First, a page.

Desperate, Connelly takes the place, even though it has a big leak in the bedroom ceiling. Things start to get sort of weird (and really, only mildly so) when her daughter makes a new imaginary friend and that leak keeps getting worse. Connelly finally investigates, only to find the apartment upstairs empty, sort of spooky in that “my great grandmother’s house is spooky” way, and improbably flooded. All the faucets in the place are running, and the water is at such a level that it should be rushing out from under the front door into the hallway. Oh well.

Also sort of spooky, but not really, is the superintendent, played with an indeterminate accent by Pete Postlethwaite. He explains that the flooding is caused by the bad kids from downstairs, who have broken into the home of this family on vacation. Meanwhile Connelly is suffering from serious migraines, she thinks her husband is trying to drive her nuts to get custody of the child, and that leak just keeps coming back.

Honestly, there’s not a moment in Dark Water that’s even remotely creepy. Part of the problem is that everything that happens in the film is something that will be familiar to most New York City apartment dwellers. Hell, I had a leak in my bedroom ceiling that was so bad that the entire ceiling – literally – collapsed. If you had put a staircase in my room I could have had a duplex. Connelly has weird plumbing issues elsewhere, and a washing machine goes nuts – again, all stuff that just happens in this town every single day. I do think there’s a movie to be made about this stuff, but it’s got to be more in line with Falling Down.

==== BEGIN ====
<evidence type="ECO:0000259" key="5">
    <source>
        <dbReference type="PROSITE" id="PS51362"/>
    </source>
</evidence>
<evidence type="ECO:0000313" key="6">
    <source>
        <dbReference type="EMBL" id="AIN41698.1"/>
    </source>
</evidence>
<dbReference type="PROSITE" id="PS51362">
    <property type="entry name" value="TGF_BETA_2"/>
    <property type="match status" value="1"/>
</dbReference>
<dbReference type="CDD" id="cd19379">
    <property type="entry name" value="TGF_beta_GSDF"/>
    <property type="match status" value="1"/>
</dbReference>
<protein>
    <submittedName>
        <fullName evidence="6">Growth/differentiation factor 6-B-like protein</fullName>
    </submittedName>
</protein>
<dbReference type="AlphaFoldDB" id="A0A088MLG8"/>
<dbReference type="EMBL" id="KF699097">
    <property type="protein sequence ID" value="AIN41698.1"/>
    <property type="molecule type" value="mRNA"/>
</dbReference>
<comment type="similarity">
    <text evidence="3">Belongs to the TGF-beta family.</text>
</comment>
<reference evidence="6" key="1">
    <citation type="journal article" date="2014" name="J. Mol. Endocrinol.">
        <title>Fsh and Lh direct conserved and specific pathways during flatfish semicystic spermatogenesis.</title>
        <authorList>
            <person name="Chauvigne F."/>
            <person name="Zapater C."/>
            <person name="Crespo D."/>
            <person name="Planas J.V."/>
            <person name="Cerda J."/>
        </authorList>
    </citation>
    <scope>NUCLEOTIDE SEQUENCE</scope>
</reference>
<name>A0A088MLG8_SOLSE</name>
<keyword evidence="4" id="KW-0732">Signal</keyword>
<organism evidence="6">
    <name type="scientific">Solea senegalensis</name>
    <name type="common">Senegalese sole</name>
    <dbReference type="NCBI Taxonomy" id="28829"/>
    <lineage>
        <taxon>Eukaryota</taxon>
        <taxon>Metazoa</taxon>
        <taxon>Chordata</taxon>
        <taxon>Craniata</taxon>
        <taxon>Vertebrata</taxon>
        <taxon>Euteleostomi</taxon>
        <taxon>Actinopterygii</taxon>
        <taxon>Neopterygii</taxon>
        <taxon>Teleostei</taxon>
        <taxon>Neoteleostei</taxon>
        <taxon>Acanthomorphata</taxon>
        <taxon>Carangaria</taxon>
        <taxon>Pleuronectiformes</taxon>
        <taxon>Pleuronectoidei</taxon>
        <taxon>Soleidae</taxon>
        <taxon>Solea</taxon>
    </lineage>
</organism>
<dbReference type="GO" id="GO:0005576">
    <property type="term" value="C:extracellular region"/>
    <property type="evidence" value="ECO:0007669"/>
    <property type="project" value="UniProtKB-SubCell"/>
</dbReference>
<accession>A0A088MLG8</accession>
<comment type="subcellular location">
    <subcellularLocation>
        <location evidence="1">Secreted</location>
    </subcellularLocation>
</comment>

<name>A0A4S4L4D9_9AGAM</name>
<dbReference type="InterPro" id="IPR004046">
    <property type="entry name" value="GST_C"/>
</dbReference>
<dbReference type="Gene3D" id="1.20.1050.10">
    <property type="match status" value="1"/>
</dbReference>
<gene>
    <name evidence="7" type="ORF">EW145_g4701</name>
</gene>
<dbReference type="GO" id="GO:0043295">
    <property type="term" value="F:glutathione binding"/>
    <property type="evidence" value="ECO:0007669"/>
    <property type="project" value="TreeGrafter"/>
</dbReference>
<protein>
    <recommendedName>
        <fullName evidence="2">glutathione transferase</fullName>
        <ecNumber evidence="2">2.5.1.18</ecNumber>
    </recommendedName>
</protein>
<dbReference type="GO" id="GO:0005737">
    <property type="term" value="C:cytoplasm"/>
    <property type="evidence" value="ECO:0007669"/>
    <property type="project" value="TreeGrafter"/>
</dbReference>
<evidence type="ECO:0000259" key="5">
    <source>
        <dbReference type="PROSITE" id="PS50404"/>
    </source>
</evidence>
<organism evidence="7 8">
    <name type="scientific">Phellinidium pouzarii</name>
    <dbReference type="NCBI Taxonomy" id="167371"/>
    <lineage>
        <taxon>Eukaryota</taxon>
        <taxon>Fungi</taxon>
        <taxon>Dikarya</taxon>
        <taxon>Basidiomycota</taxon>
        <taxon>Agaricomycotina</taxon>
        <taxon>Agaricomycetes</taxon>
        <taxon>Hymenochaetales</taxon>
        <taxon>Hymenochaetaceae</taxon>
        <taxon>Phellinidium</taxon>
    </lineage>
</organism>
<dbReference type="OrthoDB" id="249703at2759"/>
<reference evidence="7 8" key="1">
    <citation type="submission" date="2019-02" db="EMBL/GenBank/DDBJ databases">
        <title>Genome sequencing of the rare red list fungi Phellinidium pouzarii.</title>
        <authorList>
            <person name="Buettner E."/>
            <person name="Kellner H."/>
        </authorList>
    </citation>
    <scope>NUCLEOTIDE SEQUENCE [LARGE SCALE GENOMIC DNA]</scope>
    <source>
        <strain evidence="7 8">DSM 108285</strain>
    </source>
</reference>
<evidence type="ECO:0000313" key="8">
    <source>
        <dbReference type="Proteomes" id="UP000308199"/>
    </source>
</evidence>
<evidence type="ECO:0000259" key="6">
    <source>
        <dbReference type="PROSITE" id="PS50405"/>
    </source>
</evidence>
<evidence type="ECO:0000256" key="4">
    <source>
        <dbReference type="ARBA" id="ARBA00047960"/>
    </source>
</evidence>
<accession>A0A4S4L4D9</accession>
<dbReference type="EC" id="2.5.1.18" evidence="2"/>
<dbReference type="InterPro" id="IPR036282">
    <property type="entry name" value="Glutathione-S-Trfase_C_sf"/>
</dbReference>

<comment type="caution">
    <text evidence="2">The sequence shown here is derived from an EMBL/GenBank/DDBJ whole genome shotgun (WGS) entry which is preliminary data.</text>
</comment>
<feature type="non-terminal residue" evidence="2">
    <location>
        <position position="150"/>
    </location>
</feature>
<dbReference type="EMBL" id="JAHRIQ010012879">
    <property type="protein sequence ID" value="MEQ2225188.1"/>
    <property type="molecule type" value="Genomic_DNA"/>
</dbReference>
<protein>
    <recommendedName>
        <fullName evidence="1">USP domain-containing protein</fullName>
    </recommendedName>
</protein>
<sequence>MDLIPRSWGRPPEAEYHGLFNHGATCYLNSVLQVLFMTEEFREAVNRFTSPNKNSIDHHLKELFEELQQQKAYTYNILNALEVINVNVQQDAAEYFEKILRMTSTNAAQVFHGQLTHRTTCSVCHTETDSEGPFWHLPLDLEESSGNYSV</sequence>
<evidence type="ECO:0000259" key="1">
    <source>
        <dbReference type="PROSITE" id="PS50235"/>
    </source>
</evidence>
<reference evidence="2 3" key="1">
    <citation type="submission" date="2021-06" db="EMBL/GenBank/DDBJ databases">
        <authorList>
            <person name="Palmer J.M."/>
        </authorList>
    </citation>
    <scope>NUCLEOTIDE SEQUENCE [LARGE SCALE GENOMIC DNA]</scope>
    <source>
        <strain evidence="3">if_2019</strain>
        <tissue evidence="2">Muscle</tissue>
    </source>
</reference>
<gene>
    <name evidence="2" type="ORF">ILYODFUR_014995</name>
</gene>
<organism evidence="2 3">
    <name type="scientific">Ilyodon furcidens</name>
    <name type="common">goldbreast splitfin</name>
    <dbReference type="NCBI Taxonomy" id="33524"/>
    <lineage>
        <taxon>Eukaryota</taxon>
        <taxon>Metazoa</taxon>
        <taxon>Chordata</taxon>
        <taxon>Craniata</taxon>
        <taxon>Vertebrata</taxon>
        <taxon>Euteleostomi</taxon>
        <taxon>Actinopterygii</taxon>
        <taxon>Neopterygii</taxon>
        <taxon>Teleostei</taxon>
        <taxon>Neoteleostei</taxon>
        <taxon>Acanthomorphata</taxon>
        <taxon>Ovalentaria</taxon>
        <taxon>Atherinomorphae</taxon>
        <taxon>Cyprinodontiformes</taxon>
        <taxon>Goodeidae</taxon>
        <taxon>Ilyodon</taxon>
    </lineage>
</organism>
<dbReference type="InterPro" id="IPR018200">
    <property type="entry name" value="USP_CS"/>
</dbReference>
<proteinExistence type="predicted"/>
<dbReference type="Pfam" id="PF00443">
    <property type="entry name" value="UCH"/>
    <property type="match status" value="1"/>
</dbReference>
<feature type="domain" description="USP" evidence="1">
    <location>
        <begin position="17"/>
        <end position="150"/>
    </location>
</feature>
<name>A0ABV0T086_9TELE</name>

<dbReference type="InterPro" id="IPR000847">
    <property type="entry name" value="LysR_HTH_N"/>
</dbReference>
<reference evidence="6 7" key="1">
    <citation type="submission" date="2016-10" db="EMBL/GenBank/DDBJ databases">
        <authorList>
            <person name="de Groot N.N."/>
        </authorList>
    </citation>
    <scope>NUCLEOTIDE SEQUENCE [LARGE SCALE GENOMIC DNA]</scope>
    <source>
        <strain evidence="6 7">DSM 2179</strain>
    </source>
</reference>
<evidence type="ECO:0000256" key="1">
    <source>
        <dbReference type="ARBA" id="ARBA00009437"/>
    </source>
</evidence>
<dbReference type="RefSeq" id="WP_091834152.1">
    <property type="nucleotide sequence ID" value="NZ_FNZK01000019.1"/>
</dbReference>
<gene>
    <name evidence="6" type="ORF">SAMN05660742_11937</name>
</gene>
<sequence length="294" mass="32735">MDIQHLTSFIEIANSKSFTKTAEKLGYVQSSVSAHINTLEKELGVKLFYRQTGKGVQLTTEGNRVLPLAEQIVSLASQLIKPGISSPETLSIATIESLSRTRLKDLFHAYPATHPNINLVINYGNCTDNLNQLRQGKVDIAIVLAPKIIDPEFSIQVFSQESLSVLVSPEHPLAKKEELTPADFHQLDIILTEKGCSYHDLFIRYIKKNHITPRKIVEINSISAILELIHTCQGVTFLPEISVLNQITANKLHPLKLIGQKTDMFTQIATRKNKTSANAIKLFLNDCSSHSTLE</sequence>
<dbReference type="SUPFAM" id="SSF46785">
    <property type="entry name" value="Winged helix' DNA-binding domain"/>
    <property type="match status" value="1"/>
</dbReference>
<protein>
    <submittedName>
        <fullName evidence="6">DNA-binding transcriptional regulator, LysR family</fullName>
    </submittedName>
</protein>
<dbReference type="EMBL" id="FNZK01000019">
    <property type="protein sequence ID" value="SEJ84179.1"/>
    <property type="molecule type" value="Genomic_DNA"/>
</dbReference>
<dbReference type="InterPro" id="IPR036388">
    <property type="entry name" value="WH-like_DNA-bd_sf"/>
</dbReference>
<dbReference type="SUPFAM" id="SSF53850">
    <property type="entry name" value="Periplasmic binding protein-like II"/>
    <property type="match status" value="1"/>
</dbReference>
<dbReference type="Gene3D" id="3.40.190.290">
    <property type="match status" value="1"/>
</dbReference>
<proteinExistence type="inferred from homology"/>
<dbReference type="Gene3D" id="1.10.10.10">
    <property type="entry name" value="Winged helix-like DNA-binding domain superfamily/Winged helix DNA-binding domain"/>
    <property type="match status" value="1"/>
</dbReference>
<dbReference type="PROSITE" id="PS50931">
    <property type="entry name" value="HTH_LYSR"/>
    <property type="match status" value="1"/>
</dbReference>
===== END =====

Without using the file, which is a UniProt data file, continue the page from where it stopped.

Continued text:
Even as the “scary stuff” ratchets up, director Walter Salles keeps most of it from being really scary by having a lot of it be dreams or possible hallucinations. We’re supposed to be guessing if Connelly is really experiencing this stuff, or if she’s crazy, but we just don’t care, as none of it is excessive enough to get a rise out of us. What happened to the days when walls bled? In Dark Water they get damp. There’s only so many times we can see flooding and experience it as a “horror” moment. It quickly becomes an annoyance.